Fortunately, there is an emergency survival technique for gathering water from our driest deserts during their most brutal seasons. It is commonly known as the Solar Still. One of the most significant survival tools created in the last 40 years. the Solar Still was developed by two physicians working for the U.S. Department of Agriculture. Results of extensive testing in the Arizona deserts by the U.S. Air Force proved that when properly assembled, the still can save your life.

The Solar Still functions under the general principle of the "greenhouse effect". Solar energy heats the ground by passing through a clear plastic barrier. Moisture from the soil then evaporates, rises and condenses on the underside of the plastic barrier above.

The still also has the ability to purify tainted water. In fact, it condenses pure water from just about anything. Even urine will produce clean, drinkable water. (CAUTION: One fluid never to be used is radiator fluid, as its toxins will vaporize and poison the water.)


There are only 2 essential components to constructing the Solar Still -- a container to catch the water and a 6 x 6-footsheet of clear plastic. A shovel or trowel, a length of plastic tube and tape are all optional.

The container can be a collapsible cup, an empty plastic bottle, a small cooking pot or just about anything with a large enough opening to catch falling drops of water. In a pinch, even tin foil or a sandwich bag can be fashioned into a workable receptacle.

The sheet of clear plastic can be a ground cloth used under tents when backpacking or a thin painting drop cloth. Both work well as long as there are no tears or holes. This is the one item that should be carried at all times, since there is no natural substitute out in the boonies. I keep a 6 x 12-foot plastic drop cloth taped inside my daypack, large enough to make 2 stills if necessary. Some desert rats like to keep their plastic sheets folded inside a hip sack or as part of their first-aid kits.

A 6-foot length of flexible plastic tubing, similar to the kind used in fish tanks is a non-essential but desirable addition to the still components. This will allow you to drink accumulated water without needing to break down the solar still, inevitably affecting its efficiency.


The best part of this life-saving device is that for something that collects water from seemingly nothing, the solar still is amazingly simple to build. Here's how:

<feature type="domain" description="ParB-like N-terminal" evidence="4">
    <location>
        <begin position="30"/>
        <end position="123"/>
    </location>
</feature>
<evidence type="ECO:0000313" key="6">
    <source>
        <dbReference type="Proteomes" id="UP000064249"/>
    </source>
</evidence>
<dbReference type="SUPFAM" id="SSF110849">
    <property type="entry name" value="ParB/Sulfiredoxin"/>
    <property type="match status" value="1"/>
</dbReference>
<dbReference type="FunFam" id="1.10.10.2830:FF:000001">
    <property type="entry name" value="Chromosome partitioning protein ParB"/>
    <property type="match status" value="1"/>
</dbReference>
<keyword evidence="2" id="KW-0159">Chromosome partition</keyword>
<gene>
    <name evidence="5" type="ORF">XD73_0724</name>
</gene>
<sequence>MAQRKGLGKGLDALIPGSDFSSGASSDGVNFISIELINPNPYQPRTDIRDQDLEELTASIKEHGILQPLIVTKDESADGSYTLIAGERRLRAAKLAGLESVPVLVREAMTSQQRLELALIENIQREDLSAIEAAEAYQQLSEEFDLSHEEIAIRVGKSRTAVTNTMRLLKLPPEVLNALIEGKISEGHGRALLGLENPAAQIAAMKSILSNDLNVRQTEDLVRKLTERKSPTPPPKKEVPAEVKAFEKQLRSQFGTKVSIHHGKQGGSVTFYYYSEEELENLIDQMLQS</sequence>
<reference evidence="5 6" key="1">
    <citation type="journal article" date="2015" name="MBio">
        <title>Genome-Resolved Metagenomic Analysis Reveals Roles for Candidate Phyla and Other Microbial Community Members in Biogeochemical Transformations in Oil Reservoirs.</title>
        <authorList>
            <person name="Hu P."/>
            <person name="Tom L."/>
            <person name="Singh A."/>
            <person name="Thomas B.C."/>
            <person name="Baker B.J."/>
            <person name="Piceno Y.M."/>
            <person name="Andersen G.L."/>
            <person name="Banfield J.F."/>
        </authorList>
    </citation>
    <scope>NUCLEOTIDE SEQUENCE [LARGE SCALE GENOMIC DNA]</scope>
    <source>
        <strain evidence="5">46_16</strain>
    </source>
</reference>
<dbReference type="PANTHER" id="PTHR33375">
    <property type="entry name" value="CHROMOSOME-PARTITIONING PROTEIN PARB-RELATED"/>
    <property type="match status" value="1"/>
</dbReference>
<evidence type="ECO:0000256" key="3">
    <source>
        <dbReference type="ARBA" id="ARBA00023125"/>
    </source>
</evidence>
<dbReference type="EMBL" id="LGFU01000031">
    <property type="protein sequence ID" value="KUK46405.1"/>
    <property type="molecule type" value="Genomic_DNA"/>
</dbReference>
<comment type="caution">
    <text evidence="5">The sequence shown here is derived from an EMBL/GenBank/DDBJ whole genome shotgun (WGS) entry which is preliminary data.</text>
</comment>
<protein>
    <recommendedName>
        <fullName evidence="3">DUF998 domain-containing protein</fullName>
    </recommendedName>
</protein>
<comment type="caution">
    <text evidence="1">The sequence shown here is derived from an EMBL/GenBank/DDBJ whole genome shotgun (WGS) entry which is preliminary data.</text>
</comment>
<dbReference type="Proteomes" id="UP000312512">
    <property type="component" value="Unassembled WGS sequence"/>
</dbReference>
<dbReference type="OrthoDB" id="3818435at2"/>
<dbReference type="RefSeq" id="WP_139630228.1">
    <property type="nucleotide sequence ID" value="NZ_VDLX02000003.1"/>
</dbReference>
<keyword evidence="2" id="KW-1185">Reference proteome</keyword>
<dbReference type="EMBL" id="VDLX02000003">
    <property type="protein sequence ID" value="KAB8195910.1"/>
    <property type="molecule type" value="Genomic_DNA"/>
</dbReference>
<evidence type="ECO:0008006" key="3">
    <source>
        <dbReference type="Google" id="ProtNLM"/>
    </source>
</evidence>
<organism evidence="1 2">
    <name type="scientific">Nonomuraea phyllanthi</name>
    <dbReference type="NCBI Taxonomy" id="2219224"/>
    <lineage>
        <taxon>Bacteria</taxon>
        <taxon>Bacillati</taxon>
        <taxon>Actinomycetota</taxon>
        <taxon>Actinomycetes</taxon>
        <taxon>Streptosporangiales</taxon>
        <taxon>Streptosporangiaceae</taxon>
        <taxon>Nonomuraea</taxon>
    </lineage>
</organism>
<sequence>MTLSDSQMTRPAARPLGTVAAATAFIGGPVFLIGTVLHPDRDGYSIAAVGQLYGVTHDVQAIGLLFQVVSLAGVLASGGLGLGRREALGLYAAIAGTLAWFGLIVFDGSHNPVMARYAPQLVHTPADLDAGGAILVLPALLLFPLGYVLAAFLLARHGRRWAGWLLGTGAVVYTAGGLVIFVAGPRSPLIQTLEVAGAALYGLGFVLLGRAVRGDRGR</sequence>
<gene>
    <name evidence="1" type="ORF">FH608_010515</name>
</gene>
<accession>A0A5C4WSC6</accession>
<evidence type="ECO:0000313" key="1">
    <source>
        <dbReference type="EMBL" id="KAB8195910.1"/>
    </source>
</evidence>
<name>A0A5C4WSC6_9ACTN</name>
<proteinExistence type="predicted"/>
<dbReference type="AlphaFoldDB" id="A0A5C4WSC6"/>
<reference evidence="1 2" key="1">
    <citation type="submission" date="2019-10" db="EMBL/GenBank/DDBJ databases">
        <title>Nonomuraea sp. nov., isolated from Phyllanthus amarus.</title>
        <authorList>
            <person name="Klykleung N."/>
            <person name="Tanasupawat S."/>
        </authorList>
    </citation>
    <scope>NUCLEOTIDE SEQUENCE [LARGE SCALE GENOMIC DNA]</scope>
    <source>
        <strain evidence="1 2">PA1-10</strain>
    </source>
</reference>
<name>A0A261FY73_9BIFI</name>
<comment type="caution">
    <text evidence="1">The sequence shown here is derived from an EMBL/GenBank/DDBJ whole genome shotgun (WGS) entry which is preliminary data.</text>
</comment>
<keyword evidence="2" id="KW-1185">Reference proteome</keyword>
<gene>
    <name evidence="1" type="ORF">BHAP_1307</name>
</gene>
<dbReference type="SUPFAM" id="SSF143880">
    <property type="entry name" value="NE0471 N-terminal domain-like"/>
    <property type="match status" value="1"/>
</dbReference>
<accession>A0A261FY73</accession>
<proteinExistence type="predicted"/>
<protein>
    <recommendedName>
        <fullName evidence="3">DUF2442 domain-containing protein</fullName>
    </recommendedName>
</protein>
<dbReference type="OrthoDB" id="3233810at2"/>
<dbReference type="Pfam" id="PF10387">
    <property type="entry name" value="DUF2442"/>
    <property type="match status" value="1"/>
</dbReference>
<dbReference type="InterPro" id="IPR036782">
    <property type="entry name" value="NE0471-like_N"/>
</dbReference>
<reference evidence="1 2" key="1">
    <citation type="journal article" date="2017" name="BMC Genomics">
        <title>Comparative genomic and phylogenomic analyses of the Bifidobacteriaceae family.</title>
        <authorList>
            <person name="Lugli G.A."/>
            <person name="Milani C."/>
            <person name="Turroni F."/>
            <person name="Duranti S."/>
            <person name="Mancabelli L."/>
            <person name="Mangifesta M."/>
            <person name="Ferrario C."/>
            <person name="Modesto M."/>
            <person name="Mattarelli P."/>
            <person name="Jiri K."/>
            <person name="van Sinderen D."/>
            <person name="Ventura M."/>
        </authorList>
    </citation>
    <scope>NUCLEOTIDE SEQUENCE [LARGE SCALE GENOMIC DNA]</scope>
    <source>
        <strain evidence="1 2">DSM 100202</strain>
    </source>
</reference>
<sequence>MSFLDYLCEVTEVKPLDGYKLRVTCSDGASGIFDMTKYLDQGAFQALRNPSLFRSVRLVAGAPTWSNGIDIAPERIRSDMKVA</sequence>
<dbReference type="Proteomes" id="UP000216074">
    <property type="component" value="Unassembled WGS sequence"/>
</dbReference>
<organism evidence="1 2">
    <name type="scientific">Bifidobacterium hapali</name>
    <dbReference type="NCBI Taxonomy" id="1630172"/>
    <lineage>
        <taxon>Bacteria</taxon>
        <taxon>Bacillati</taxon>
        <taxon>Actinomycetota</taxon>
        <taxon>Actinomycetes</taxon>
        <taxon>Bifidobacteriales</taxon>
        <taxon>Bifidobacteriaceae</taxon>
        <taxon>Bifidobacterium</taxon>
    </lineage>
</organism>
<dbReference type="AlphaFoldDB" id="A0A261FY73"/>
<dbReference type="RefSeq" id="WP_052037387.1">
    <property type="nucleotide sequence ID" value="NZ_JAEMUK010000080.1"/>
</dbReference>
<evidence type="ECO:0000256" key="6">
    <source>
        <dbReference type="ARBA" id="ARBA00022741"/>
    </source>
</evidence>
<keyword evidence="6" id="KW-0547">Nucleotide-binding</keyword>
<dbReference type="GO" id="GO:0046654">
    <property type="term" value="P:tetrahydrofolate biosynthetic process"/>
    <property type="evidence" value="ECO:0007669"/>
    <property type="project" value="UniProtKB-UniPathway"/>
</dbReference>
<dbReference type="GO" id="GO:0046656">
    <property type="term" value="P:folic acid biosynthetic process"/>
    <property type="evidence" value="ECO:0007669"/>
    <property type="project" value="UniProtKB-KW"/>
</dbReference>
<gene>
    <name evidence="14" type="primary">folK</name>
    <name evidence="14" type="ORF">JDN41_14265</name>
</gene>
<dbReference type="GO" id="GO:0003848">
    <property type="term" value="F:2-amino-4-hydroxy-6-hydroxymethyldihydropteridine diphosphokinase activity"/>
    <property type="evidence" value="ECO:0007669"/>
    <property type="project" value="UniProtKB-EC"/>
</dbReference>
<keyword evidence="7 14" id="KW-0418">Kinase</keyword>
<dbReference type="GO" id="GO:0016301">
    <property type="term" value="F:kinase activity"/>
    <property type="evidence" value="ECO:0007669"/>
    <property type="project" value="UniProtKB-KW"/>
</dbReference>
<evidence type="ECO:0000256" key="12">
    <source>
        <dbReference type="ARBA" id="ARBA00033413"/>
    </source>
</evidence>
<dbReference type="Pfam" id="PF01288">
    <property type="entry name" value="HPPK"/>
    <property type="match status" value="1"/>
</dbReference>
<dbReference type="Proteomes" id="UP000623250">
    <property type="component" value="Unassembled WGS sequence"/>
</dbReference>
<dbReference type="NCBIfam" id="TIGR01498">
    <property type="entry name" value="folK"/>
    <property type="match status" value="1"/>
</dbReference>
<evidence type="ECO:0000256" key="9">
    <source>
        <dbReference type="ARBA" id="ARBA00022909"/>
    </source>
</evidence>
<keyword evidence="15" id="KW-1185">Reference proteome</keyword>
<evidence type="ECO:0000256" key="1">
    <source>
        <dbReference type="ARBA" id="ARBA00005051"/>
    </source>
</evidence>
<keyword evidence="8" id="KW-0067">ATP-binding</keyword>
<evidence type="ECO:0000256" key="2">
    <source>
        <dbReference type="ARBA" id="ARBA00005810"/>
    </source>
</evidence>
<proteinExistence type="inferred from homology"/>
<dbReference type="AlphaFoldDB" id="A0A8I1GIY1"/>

1. Dig a pit approximately 4 feet wide and 3 feet deep. Use a shovel, hand trowel, a digging stick or even your hands in soft soil or sand. Look for a sandy wash or a depression where rainwater might collect.

2. . In the center of the pit, dig another small hole deep enough for the water container.

3. Place the container inside, then run the tubing from the container to the outside of the pit. If there is tape available, tape the tubing to the inside of the container.

4. Blanket the pit with the plastic sheet, evenly on all sides, but not touching the bottom of the pit. Anchor the corners with rocks.

5. Find a small rounded rock to place in the center of the sheet, over the water container. This will keep the plastic centered and control any flapping from the wind. Gently push down on the center weight until the sides slope to a 45º angle. If the pit is dug deep enough, this should leave the center weight just a few inches above the water container.

6. Next, secure the edges of the plastic sheet with rocks and dirt. Make sure there are no places where moisture can escape.

7. Close the tubing end with a knot, or double it and tie it closed.

Within 2 hours, the air inside the still will become saturated with moisture and begin to condense onto the underside of the plastic sheeting. Because of the angle of the plastic, water will run down towards the center. Finally, drops will gather and fall from the apex down into the water container. As the container fills, simply sip fresh, sterile water from the plastic tubing. In especially dry conditions, water output can be increased by placing succulent plant material inside the still.

The Solar Still only takes about an hour to build. If constructed correctly, it can yield about a quart of water a day. And although the palm trees may be noticeably absent, you will have made your very own oasis in the desert, quicker than Hollywood could.